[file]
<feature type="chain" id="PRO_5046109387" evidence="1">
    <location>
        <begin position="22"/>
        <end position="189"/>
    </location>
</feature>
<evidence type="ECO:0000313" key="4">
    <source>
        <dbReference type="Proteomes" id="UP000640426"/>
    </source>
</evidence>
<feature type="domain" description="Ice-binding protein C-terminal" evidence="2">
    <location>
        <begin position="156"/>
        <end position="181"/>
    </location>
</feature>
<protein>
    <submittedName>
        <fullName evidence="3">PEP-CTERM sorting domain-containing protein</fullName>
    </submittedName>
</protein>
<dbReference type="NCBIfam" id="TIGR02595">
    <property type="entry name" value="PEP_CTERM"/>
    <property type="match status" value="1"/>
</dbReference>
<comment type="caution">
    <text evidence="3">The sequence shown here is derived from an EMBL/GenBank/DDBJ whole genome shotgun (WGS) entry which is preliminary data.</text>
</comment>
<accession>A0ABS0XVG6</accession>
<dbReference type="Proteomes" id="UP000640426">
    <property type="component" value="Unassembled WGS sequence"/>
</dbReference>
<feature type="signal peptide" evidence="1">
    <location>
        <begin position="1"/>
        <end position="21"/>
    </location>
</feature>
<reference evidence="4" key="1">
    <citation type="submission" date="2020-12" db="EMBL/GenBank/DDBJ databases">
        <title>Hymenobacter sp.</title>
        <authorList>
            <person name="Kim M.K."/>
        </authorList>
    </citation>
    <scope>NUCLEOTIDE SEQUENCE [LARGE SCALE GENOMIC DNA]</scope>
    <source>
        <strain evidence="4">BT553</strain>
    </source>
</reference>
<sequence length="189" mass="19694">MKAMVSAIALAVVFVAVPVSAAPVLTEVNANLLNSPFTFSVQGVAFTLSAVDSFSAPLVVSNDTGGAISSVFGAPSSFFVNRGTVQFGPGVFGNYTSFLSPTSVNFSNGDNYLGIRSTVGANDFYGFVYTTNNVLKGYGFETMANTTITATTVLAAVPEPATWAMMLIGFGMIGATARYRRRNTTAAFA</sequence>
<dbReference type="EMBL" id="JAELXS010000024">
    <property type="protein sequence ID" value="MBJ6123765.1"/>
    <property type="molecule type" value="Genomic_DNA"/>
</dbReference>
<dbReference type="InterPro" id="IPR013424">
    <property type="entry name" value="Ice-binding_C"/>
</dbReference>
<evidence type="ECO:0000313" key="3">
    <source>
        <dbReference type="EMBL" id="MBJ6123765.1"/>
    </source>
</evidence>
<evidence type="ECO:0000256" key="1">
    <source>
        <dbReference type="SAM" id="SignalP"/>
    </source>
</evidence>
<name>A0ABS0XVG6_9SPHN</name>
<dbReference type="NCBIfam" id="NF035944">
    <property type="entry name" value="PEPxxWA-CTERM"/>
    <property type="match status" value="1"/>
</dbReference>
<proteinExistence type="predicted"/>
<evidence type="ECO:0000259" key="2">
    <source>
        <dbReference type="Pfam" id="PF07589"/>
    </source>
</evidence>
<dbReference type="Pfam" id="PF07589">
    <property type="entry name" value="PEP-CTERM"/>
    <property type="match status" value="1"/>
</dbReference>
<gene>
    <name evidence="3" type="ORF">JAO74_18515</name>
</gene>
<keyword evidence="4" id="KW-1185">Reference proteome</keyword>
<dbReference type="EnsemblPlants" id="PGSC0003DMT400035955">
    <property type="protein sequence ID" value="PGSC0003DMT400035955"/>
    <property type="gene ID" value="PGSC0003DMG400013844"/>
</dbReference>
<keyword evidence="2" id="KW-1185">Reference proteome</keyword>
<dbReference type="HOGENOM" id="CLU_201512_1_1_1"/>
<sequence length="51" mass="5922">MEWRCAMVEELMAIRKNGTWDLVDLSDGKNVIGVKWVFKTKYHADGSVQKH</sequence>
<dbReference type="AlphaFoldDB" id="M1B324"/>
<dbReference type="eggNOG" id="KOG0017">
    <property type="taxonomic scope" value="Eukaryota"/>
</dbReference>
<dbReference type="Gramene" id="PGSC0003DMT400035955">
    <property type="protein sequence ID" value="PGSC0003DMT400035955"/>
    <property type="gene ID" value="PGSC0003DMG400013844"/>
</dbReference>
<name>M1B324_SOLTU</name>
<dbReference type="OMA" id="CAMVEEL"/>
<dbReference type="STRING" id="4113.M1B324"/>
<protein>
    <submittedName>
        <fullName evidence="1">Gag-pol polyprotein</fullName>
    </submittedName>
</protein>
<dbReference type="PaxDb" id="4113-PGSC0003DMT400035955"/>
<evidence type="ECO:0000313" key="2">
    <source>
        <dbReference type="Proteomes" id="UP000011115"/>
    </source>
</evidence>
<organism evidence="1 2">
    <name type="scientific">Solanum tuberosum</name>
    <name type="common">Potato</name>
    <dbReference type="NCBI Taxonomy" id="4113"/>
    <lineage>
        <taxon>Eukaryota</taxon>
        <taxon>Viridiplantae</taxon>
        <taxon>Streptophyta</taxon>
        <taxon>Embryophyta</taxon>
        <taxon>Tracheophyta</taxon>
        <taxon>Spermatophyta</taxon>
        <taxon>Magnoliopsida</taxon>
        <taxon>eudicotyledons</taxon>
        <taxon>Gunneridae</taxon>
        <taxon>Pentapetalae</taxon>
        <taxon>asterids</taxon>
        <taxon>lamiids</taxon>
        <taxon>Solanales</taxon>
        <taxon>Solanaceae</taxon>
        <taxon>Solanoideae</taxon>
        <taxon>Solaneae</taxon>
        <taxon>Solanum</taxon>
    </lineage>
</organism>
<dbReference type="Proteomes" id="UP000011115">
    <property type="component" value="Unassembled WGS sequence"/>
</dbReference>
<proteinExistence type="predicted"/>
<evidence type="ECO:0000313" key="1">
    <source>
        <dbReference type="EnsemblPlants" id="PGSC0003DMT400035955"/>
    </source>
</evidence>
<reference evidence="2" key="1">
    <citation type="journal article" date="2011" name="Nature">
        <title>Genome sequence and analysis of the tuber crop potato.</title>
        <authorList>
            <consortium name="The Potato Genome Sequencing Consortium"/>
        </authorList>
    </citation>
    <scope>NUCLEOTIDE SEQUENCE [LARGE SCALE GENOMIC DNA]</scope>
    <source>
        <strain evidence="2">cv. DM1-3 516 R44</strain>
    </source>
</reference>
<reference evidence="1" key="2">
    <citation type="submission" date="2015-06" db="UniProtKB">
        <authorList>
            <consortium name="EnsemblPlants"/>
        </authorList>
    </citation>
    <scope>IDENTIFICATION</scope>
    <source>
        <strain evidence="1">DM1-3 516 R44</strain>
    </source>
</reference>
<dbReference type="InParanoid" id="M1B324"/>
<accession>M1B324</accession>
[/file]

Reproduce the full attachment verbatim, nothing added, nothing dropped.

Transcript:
<feature type="chain" id="PRO_5046109387" evidence="1">
    <location>
        <begin position="22"/>
        <end position="189"/>
    </location>
</feature>
<evidence type="ECO:0000313" key="4">
    <source>
        <dbReference type="Proteomes" id="UP000640426"/>
    </source>
</evidence>
<feature type="domain" description="Ice-binding protein C-terminal" evidence="2">
    <location>
        <begin position="156"/>
        <end position="181"/>
    </location>
</feature>
<protein>
    <submittedName>
        <fullName evidence="3">PEP-CTERM sorting domain-containing protein</fullName>
    </submittedName>
</protein>
<dbReference type="NCBIfam" id="TIGR02595">
    <property type="entry name" value="PEP_CTERM"/>
    <property type="match status" value="1"/>
</dbReference>
<comment type="caution">
    <text evidence="3">The sequence shown here is derived from an EMBL/GenBank/DDBJ whole genome shotgun (WGS) entry which is preliminary data.</text>
</comment>
<accession>A0ABS0XVG6</accession>
<dbReference type="Proteomes" id="UP000640426">
    <property type="component" value="Unassembled WGS sequence"/>
</dbReference>
<feature type="signal peptide" evidence="1">
    <location>
        <begin position="1"/>
        <end position="21"/>
    </location>
</feature>
<reference evidence="4" key="1">
    <citation type="submission" date="2020-12" db="EMBL/GenBank/DDBJ databases">
        <title>Hymenobacter sp.</title>
        <authorList>
            <person name="Kim M.K."/>
        </authorList>
    </citation>
    <scope>NUCLEOTIDE SEQUENCE [LARGE SCALE GENOMIC DNA]</scope>
    <source>
        <strain evidence="4">BT553</strain>
    </source>
</reference>
<sequence length="189" mass="19694">MKAMVSAIALAVVFVAVPVSAAPVLTEVNANLLNSPFTFSVQGVAFTLSAVDSFSAPLVVSNDTGGAISSVFGAPSSFFVNRGTVQFGPGVFGNYTSFLSPTSVNFSNGDNYLGIRSTVGANDFYGFVYTTNNVLKGYGFETMANTTITATTVLAAVPEPATWAMMLIGFGMIGATARYRRRNTTAAFA</sequence>
<dbReference type="EMBL" id="JAELXS010000024">
    <property type="protein sequence ID" value="MBJ6123765.1"/>
    <property type="molecule type" value="Genomic_DNA"/>
</dbReference>
<dbReference type="InterPro" id="IPR013424">
    <property type="entry name" value="Ice-binding_C"/>
</dbReference>
<evidence type="ECO:0000313" key="3">
    <source>
        <dbReference type="EMBL" id="MBJ6123765.1"/>
    </source>
</evidence>
<evidence type="ECO:0000256" key="1">
    <source>
        <dbReference type="SAM" id="SignalP"/>
    </source>
</evidence>
<name>A0ABS0XVG6_9SPHN</name>
<dbReference type="NCBIfam" id="NF035944">
    <property type="entry name" value="PEPxxWA-CTERM"/>
    <property type="match status" value="1"/>
</dbReference>
<proteinExistence type="predicted"/>
<evidence type="ECO:0000259" key="2">
    <source>
        <dbReference type="Pfam" id="PF07589"/>
    </source>
</evidence>
<dbReference type="Pfam" id="PF07589">
    <property type="entry name" value="PEP-CTERM"/>
    <property type="match status" value="1"/>
</dbReference>
<gene>
    <name evidence="3" type="ORF">JAO74_18515</name>
</gene>
<keyword evidence="4" id="KW-1185">Reference proteome</keyword>
<dbReference type="EnsemblPlants" id="PGSC0003DMT400035955">
    <property type="protein sequence ID" value="PGSC0003DMT400035955"/>
    <property type="gene ID" value="PGSC0003DMG400013844"/>
</dbReference>
<keyword evidence="2" id="KW-1185">Reference proteome</keyword>
<dbReference type="HOGENOM" id="CLU_201512_1_1_1"/>
<sequence length="51" mass="5922">MEWRCAMVEELMAIRKNGTWDLVDLSDGKNVIGVKWVFKTKYHADGSVQKH</sequence>
<dbReference type="AlphaFoldDB" id="M1B324"/>
<dbReference type="eggNOG" id="KOG0017">
    <property type="taxonomic scope" value="Eukaryota"/>
</dbReference>
<dbReference type="Gramene" id="PGSC0003DMT400035955">
    <property type="protein sequence ID" value="PGSC0003DMT400035955"/>
    <property type="gene ID" value="PGSC0003DMG400013844"/>
</dbReference>
<name>M1B324_SOLTU</name>
<dbReference type="OMA" id="CAMVEEL"/>
<dbReference type="STRING" id="4113.M1B324"/>
<protein>
    <submittedName>
        <fullName evidence="1">Gag-pol polyprotein</fullName>
    </submittedName>
</protein>
<dbReference type="PaxDb" id="4113-PGSC0003DMT400035955"/>
<evidence type="ECO:0000313" key="2">
    <source>
        <dbReference type="Proteomes" id="UP000011115"/>
    </source>
</evidence>
<organism evidence="1 2">
    <name type="scientific">Solanum tuberosum</name>
    <name type="common">Potato</name>
    <dbReference type="NCBI Taxonomy" id="4113"/>
    <lineage>
        <taxon>Eukaryota</taxon>
        <taxon>Viridiplantae</taxon>
        <taxon>Streptophyta</taxon>
        <taxon>Embryophyta</taxon>
        <taxon>Tracheophyta</taxon>
        <taxon>Spermatophyta</taxon>
        <taxon>Magnoliopsida</taxon>
        <taxon>eudicotyledons</taxon>
        <taxon>Gunneridae</taxon>
        <taxon>Pentapetalae</taxon>
        <taxon>asterids</taxon>
        <taxon>lamiids</taxon>
        <taxon>Solanales</taxon>
        <taxon>Solanaceae</taxon>
        <taxon>Solanoideae</taxon>
        <taxon>Solaneae</taxon>
        <taxon>Solanum</taxon>
    </lineage>
</organism>
<dbReference type="Proteomes" id="UP000011115">
    <property type="component" value="Unassembled WGS sequence"/>
</dbReference>
<proteinExistence type="predicted"/>
<evidence type="ECO:0000313" key="1">
    <source>
        <dbReference type="EnsemblPlants" id="PGSC0003DMT400035955"/>
    </source>
</evidence>
<reference evidence="2" key="1">
    <citation type="journal article" date="2011" name="Nature">
        <title>Genome sequence and analysis of the tuber crop potato.</title>
        <authorList>
            <consortium name="The Potato Genome Sequencing Consortium"/>
        </authorList>
    </citation>
    <scope>NUCLEOTIDE SEQUENCE [LARGE SCALE GENOMIC DNA]</scope>
    <source>
        <strain evidence="2">cv. DM1-3 516 R44</strain>
    </source>
</reference>
<reference evidence="1" key="2">
    <citation type="submission" date="2015-06" db="UniProtKB">
        <authorList>
            <consortium name="EnsemblPlants"/>
        </authorList>
    </citation>
    <scope>IDENTIFICATION</scope>
    <source>
        <strain evidence="1">DM1-3 516 R44</strain>
    </source>
</reference>
<dbReference type="InParanoid" id="M1B324"/>
<accession>M1B324</accession>